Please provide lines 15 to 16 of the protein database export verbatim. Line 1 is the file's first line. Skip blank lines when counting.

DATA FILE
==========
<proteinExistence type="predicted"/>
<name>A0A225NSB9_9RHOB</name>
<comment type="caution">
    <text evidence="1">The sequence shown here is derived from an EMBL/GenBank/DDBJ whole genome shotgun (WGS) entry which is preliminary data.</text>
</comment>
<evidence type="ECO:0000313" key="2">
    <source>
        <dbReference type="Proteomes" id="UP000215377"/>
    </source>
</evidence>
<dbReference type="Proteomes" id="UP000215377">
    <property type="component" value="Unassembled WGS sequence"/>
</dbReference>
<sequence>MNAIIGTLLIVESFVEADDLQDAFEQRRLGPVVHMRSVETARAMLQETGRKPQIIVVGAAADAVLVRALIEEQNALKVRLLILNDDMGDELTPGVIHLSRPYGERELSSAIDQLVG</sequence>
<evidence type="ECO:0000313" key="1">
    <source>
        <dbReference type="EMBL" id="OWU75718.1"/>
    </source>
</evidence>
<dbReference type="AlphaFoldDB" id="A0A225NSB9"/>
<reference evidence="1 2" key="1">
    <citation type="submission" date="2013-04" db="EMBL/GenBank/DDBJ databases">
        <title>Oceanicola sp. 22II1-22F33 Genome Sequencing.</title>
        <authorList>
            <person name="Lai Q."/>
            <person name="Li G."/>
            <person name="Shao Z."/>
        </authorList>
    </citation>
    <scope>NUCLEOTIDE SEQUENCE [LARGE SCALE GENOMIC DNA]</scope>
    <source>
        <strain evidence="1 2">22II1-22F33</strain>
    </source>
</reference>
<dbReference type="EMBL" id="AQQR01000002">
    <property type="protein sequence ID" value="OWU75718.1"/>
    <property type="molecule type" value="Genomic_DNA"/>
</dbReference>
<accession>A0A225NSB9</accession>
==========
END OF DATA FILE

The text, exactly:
<evidence type="ECO:0000313" key="1">
    <source>